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City Hospital grows under executive officer's influence

March 14, 2001

City Hospital grows under executive officer's influence



Editor's note: This is the fifth in a weeklong series of stories profiling women who are making a contribution in the Tri-State area.

By DAVE McMILLION / Staff Writer


Sandra Cleaver can look back on many milestones in her health care career.

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She is the first woman and the first nurse to be hired as chief executive officer at City Hospital in Martinsburg.

She has overseen $15 million in improvements to the hospital in Berkeley County and directed two nursing staffs when City Hospital was merged with Kings Daughters Hospital in the mid-1970s.

When Cleaver went to work at Kings Daughters Hospital in Martinsburg in 1970, she helped put together the first intensive care unit in the city.

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"The hospital and the community have been very good to me," Cleaver said. "And, I tell you, I think about that regularly. I'm humbled to be in this position."

Cleaver grew up on her family's dairy farm outside Harrisonburg, Va. Farm work was a part of her daily routine.

"I grew up driving the tractor, milking cows, pitching hay and feeding the chickens," she said.

After high school, she turned her interests to health care and applied to Rockingham Memorial Hospital Nursing School in Harrisonburg. At that time, it was common for hospitals to operate their own nursing schools.

After the three-year program, Cleaver obtained her diploma and worked at the hospital for a year. She took a job at South Baltimore Hospital before coming to Martinsburg in 1970.

"I had really developed an interest in critical care nursing, to go beyond basic nursing," said Cleaver, who lives with her husband and 18-year-old daughter in Clearbrook, Va.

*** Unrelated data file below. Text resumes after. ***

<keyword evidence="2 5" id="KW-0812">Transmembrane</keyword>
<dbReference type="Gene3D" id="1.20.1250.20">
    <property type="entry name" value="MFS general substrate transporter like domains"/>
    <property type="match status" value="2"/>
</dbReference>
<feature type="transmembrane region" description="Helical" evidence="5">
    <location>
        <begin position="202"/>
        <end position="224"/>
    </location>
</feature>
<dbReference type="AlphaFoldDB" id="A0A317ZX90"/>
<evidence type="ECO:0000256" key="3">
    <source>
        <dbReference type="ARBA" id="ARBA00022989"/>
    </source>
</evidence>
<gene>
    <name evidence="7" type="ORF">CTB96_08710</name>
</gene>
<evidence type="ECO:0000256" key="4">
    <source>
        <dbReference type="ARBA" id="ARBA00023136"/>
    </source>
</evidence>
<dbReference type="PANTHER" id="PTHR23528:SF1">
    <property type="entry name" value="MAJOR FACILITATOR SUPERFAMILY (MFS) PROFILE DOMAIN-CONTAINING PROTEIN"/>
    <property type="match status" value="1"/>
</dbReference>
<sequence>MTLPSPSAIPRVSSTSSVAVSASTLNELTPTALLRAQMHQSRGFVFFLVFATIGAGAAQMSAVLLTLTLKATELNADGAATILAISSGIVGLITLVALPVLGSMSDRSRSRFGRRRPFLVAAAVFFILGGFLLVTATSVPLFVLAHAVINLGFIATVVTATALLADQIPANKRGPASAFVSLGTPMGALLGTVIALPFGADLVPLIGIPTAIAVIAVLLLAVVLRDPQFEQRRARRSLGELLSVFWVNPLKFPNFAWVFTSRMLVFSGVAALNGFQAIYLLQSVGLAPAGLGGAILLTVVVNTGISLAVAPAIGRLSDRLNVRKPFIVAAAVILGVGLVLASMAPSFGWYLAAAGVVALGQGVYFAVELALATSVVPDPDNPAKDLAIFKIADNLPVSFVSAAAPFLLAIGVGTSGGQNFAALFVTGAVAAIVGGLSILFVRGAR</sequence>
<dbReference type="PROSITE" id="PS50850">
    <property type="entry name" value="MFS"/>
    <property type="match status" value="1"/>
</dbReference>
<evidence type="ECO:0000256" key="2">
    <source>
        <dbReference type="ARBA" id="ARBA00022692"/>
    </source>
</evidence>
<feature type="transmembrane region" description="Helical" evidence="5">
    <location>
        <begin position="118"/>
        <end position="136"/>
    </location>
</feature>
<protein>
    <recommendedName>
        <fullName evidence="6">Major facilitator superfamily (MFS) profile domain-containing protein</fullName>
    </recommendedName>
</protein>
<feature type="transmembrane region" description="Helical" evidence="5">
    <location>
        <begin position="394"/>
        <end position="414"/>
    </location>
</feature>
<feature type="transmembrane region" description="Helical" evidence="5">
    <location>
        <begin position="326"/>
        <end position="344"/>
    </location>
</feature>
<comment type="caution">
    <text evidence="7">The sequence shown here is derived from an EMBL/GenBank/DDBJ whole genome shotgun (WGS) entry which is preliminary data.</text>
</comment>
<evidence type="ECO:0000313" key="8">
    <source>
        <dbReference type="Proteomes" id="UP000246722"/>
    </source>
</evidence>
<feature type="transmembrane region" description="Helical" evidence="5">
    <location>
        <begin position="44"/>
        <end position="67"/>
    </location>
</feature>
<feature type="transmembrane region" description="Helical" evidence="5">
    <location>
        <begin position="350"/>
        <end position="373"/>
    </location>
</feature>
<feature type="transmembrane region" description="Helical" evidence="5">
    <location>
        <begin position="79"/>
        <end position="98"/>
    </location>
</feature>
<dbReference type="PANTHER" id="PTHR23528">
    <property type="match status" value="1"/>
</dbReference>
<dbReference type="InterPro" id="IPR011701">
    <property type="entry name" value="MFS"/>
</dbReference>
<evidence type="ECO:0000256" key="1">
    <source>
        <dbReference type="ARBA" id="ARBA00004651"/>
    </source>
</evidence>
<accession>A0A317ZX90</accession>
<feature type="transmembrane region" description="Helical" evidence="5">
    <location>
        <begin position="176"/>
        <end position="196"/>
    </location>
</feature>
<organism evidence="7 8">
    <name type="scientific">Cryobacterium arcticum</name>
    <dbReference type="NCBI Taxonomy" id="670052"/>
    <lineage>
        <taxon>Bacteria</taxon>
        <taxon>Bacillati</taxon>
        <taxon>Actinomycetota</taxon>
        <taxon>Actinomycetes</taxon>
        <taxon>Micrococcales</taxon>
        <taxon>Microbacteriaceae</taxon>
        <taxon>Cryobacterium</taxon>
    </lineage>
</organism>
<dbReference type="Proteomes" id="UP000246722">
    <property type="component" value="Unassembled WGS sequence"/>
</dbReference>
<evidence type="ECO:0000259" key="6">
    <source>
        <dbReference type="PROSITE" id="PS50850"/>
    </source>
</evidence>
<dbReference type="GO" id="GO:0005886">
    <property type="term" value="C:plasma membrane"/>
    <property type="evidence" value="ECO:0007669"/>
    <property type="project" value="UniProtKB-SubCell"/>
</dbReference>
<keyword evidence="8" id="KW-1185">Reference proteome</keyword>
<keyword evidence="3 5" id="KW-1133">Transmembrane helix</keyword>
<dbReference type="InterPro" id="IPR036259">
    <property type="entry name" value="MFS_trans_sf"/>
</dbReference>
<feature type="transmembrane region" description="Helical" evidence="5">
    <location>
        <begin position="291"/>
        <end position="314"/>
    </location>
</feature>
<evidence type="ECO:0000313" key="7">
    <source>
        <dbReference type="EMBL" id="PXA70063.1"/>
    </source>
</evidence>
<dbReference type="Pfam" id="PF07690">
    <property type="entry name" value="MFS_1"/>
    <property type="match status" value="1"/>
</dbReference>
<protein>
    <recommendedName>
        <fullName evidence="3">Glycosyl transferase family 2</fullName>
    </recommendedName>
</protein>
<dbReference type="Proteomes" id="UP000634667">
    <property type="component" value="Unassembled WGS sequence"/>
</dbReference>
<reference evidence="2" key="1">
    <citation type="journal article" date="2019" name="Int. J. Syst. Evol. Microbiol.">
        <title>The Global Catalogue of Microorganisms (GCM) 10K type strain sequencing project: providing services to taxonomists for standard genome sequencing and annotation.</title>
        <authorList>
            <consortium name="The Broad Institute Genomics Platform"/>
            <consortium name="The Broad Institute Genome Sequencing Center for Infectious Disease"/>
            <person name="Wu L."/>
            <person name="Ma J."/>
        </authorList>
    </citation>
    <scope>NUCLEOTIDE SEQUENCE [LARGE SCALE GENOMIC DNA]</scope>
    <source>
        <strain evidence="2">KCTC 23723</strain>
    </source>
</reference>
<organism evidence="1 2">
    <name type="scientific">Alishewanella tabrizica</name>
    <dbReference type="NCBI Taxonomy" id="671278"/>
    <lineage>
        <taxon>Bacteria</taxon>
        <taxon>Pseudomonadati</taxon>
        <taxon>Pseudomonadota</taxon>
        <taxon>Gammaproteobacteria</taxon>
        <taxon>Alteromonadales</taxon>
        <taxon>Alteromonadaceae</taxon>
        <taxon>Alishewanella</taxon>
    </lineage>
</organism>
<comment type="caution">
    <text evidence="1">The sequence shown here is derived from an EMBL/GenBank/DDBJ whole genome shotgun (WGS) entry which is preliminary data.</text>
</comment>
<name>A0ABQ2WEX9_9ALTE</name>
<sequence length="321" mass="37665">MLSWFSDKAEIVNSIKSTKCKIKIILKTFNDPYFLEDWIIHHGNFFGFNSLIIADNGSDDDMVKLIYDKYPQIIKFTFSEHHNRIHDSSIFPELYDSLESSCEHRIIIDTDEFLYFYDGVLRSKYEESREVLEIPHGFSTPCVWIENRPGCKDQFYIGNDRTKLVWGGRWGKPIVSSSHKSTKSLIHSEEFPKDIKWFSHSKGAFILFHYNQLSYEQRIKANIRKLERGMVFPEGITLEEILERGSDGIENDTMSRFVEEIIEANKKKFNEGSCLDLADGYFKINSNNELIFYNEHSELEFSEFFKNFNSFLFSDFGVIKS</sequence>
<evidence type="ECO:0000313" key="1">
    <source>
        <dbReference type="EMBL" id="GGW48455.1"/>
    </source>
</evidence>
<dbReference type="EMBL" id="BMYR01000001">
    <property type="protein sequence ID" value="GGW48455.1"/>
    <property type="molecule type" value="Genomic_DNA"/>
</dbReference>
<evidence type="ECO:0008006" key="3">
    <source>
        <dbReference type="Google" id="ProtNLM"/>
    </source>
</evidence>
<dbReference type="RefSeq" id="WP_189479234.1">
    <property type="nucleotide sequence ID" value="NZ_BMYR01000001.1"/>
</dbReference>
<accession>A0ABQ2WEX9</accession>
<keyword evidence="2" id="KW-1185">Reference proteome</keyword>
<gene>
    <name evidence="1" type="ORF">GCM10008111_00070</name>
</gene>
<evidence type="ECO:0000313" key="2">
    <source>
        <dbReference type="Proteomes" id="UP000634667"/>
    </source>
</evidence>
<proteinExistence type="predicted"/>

Cleaver later obtained a bachelor's degree in nursing from Eastern Mennonite College in Virginia and her master's in nursing from the University of Maryland.

When Kings Daughters Hospital in downtown Martinsburg and City Hospital merged, Cleaver drove back and forth between the two facilities to oversee the nursing programs. She said the dual job had its challenges because the feelings of personnel at the two hospitals were not always positive. The job was complicated by union organizing efforts.

At the time City Hospital was a four-floor facility. Four floors were added to the hospital on Dry Run Road. Because she was director of nursing, Cleaver had input on how it would be designed.

It was a harbinger of things to come.

Cleaver was named assistant administrator, the position she holds now, in 1986. The title of the job was changed to chief executive officer last year.

Cleaver in 1991 oversaw a $10.5 million expansion to the hospital that involved construction of a new operating room, expansion of the emergency department and expansion of the front lobby and main entrance.

Then she oversaw construction of the Dorothy A. McCormack Cancer Treatment and Rehabilitation Center, a $5 million complex adjacent to the hospital that was opened in 1999.

"It was a great experience, seriously. I could not have appreciated the building and the physical plant without that experience," Cleaver said.

Chief executive officer is the No. 2 job at the hospital. While administrator Jon Applebaum has the ultimate authority over the 260-bed hospital, Cleaver is in charge of day-to-day operations.

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